SINGAPORE – As Singaporeans run out of things to do on the mainland, boat and waterway tours are seeing a surge in demand among those seeking a getaway.

Here are some ideas on how to sail away.

Explore Singapore's waters on these boat and dive tours[hhmc]
Luxury tall ship Royal Albatross has been seeing healthy demand since resuming dinner cruises in September. PHOTO: ROYAL ALBATROSS

Shortly after Mr Robin Loh, 48, tour guide and founder of local operator Let's Go Tour, launched his new business venture Under Da Boat Seafood Market in June, a member of the public contacted him to organise a kelong tour for his family.

"He approached me as I have both guiding expertise and an understanding of the local fishing industry," says Mr Loh.

Formerly sceptical of the demand for local tourism, the request changed his mind. Having fished recreationally for over 20 years, the co-owner of a half-cabin cruiser realised he had all the resources needed to get a kelong tour up and running.


Uncover the secret side of Sentosa on a kayaking expedition[hhmc]

Journalist Clara Lock (right) and Ms Sheena Neo kayaking near Tanjong Rimau, which has several World War II gun turrets. ST PHOTO: ONG WEE JIN

Wind in my hair, paddles slicing water, seawater flecking legs and shoulders. I taste salt on my lips and feel a delicious burn in my arms. There is something about physical rigour that makes one feel alive.

Perched in an inflatable kayak, paddling across the gulf of water separating Labrador Park from Sentosa, it strikes me that I have not felt this way in a while.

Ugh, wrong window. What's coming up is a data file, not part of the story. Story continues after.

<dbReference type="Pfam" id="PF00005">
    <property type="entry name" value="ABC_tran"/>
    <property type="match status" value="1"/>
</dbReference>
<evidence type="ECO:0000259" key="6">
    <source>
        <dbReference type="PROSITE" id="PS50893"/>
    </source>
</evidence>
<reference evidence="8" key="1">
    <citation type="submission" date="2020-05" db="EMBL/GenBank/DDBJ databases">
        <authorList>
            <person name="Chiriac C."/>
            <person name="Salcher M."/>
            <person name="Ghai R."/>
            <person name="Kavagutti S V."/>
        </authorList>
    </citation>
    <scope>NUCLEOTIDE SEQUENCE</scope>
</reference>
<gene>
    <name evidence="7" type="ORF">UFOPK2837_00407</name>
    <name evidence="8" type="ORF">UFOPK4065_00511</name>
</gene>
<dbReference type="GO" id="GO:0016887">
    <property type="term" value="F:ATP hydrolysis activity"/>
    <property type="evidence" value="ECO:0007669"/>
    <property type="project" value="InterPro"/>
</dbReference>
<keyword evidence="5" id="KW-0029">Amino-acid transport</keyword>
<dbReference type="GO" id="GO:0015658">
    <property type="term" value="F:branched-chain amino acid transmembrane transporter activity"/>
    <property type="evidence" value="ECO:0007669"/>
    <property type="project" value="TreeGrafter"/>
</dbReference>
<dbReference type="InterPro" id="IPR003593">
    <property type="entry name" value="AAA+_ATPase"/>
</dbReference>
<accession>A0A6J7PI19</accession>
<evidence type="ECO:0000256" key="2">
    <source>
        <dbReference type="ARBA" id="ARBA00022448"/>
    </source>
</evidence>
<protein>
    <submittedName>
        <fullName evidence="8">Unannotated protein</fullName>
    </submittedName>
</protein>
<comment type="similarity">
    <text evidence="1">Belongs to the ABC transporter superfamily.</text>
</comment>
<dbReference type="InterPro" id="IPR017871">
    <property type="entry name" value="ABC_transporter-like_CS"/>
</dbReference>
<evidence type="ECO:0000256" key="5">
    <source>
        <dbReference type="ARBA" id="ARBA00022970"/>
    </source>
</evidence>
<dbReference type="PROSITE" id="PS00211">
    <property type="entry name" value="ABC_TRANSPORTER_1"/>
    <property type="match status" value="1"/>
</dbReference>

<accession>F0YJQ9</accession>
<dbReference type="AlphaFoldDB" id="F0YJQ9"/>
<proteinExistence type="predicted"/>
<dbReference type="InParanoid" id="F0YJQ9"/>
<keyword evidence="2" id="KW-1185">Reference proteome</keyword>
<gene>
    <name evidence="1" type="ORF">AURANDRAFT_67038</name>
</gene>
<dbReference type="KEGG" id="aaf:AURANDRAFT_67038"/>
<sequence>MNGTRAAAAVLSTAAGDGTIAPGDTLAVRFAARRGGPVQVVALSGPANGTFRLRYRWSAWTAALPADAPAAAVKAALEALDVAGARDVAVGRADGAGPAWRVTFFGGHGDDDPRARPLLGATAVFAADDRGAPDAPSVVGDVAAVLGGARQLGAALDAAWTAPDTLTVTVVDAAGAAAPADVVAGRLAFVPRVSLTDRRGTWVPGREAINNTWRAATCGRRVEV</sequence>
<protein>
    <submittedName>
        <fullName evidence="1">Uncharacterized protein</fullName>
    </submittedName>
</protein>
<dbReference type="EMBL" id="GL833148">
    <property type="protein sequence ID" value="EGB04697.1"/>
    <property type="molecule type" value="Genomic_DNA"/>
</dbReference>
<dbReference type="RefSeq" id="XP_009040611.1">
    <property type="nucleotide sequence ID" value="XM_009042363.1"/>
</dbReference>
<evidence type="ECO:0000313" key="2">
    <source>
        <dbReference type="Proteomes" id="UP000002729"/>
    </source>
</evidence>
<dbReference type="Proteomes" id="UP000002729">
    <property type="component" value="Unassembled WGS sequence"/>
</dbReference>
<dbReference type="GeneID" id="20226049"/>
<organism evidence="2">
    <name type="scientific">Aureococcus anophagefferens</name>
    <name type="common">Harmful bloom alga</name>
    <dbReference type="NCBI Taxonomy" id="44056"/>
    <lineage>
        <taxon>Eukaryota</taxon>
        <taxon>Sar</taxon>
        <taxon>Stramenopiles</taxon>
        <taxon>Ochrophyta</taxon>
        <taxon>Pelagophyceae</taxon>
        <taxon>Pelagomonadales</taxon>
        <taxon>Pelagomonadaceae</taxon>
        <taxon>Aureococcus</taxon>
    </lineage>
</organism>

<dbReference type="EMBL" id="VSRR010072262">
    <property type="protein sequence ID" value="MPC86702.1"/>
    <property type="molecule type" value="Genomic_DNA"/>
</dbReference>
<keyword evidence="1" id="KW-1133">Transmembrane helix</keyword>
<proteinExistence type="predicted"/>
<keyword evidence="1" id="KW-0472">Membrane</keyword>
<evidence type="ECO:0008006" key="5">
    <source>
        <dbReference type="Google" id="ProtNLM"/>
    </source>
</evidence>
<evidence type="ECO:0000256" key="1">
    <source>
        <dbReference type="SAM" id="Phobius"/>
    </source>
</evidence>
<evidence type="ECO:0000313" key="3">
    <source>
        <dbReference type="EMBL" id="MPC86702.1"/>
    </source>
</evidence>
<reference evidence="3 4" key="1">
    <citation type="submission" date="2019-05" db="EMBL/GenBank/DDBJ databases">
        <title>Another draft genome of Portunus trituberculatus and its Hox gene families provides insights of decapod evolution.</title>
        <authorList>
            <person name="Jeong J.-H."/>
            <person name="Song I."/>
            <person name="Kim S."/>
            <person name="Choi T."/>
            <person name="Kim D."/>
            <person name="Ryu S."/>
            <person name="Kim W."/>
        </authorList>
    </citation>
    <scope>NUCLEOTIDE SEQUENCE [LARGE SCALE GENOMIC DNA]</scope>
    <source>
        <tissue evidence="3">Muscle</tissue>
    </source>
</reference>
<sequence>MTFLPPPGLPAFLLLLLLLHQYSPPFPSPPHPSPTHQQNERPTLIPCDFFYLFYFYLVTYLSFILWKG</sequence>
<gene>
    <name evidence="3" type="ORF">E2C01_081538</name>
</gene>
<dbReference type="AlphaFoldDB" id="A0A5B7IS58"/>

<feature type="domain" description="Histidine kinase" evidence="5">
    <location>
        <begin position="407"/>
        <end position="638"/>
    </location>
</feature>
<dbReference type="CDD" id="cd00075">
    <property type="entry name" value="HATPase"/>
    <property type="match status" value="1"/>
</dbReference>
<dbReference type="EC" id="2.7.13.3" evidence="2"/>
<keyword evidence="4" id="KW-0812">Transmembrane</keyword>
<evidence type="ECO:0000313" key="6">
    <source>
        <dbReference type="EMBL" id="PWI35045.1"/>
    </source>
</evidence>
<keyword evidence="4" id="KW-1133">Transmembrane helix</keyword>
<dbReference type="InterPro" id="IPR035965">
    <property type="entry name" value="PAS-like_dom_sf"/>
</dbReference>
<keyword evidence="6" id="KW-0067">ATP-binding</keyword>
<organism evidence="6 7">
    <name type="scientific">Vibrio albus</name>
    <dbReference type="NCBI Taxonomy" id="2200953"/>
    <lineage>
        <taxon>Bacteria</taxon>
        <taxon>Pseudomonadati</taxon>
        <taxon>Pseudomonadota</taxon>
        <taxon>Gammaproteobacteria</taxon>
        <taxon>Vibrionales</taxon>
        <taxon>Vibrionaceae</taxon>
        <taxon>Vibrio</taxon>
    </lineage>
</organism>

Kayaking, along with other rugged, outdoorsy activities such as trekking, diving and rafting, are not things I normally associate with Singapore.


Go on a Pulau Hantu dive and try to spot some local marine critters[hhmc]

There is plenty to see on a dive at Pulau Hantu, including fish, coral, nudibranchs of all shapes and colours, sea horses and other sea critters. PHOTO: ABEL ANG

If you have spent any time at the beach, you will know that Singapore lacks the crystal clear waters that divers at regional dive haunts like Sipadan, Raja Ampat and Bali take for granted.

Unfortunately, as these dive spots are off-limits during the pandemic, the "crazy" idea to do a local dive trip came up.

A bit of searching on the Web led us to the YouTube channel of Mr Robert Tan, who goes by the nickname MRT-atis and regularly posts videos of his dives at Pulau Hantu, off Pulau Bukom, in southern SingaporRead More – Source

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